Think of the Simon and Garfunkel song, Old Friends, and sing Old Wines. I was recently asked to inspect my friend Peggy's collection of old bottles mostly from her father's cellar. Highlights included 1970 Chateau Latour, 1970 Cos d'Estournel, and various vintages from the 1970s of the fine Sauternes, Chateau Coutet. Along with these were "A &P" wines, "supermarket" wines, such as 1970 Inglenook Cabernet and Paul Masson Cabernet. Peggy told me that her father had stored these in a temperature controlled cellar in Virginia. Peggy had stored them in a cabinet on the floor in a basement apartment here in Seattle for approximately eight years. At least she didn't save them in the cabinet over the fridge. The bottles, labels, and corks were mostly in good shape. Examination of the edge of the wine (just under the cork) with a bright light in the background showed varying shades of red sometimes with hints of orange, but no brown. We opened the 1970 half bottle of Inglenook Cab, but it had a bad crumbly cork and had come apart in it's old age. A leaky bottle of 1971 Chateau Coutet, was dark bronze in color and tasted like an old Sauterne should, like mead or Madeira. It was good with blue cheese. A half bottle of 1998 Chateaunuef du Papes was fine, but then it was only nine years old. What should Peggy do?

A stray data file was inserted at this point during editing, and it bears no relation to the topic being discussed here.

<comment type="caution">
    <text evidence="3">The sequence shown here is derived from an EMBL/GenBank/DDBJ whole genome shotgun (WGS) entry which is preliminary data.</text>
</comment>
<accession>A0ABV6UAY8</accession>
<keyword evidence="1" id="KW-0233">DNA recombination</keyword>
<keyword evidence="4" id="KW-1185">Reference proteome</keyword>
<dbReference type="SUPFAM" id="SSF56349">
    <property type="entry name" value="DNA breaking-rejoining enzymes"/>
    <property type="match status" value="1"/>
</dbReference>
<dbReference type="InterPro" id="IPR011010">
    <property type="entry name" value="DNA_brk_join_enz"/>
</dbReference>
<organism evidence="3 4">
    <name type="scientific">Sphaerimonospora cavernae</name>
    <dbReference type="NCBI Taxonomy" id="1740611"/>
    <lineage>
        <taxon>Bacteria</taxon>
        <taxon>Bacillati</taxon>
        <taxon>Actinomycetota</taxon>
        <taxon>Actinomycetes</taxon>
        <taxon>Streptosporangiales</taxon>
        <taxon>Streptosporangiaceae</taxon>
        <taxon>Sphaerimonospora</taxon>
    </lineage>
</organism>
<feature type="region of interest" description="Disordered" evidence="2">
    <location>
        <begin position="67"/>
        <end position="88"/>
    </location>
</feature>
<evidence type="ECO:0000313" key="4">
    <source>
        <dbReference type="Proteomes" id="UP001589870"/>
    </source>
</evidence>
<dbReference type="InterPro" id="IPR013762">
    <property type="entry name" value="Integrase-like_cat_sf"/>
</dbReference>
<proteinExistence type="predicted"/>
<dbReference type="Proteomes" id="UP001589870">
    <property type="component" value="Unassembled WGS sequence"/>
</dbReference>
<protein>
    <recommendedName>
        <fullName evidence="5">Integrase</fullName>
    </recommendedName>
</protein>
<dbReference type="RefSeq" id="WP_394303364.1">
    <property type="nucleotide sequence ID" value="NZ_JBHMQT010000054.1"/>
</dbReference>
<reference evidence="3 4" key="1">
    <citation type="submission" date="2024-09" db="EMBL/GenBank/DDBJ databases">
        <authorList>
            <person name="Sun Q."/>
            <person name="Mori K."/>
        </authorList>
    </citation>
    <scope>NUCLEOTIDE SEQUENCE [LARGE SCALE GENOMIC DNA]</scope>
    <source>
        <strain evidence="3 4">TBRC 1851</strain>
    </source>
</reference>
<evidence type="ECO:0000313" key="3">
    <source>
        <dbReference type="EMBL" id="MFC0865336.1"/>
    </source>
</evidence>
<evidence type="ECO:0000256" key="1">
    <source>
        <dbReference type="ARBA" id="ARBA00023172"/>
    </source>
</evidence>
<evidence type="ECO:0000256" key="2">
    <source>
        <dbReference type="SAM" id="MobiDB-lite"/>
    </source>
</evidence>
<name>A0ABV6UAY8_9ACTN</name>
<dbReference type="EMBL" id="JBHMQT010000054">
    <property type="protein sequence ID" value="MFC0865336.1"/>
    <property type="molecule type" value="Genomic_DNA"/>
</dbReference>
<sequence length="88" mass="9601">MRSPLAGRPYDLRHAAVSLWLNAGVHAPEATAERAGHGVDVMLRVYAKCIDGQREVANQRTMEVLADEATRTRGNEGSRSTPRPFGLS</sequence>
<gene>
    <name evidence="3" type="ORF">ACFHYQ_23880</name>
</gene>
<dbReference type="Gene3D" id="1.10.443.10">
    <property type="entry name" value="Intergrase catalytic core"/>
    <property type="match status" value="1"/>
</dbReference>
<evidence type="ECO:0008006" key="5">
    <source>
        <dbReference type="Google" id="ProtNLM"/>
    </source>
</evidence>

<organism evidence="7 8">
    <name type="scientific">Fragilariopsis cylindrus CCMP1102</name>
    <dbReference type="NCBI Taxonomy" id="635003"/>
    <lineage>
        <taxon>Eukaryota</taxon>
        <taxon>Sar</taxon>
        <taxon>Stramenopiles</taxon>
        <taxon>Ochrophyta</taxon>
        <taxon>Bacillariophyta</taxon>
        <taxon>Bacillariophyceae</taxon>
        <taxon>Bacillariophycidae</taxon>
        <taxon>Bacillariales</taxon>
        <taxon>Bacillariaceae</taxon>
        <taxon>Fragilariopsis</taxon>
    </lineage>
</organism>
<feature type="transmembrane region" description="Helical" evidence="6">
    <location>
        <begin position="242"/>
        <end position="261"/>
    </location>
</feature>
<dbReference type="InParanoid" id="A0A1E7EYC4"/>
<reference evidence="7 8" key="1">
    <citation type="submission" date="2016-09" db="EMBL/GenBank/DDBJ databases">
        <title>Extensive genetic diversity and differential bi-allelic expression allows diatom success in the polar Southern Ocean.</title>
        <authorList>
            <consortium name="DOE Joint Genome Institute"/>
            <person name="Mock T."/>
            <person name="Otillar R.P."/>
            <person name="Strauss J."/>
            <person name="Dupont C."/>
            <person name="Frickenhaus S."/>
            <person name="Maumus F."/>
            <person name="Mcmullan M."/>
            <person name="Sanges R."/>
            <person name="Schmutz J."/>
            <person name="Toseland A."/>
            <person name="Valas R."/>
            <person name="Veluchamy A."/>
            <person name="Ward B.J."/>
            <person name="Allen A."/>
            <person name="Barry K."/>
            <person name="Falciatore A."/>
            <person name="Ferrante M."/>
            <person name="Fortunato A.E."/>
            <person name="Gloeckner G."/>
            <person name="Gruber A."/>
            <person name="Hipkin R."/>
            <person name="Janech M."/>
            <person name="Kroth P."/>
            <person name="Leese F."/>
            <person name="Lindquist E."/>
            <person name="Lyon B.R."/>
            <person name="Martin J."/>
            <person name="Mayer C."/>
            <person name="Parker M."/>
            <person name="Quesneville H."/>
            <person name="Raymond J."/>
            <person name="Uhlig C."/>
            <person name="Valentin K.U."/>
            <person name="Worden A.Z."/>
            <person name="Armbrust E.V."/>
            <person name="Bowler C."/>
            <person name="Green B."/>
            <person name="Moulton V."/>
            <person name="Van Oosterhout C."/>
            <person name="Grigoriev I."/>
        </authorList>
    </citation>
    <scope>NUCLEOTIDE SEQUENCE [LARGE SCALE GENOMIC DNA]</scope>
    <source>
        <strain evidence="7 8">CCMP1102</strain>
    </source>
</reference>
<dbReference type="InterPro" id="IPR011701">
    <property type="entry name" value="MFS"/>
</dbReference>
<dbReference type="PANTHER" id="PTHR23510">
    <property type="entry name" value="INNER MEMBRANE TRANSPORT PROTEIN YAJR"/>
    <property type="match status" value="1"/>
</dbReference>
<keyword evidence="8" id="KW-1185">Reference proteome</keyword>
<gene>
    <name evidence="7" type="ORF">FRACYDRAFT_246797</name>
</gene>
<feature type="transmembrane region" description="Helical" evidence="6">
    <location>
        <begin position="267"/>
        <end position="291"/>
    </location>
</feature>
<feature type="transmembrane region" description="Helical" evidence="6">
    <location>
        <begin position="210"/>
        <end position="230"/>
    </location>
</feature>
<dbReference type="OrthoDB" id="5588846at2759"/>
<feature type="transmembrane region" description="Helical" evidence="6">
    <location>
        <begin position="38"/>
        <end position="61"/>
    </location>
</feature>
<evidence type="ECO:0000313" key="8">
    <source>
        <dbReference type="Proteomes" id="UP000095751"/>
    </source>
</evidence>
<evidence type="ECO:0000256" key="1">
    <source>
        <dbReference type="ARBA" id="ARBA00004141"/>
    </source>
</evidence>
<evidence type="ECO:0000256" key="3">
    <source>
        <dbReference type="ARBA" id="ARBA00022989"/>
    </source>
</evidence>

- Never open the bottles, just keep them as "Old Friends"
- Sell them
- Donate them to a favorite charity
- Use them for cooking or salad dressing
- Make vinegar
- Drink them
- Pour them down the drain
What do you think?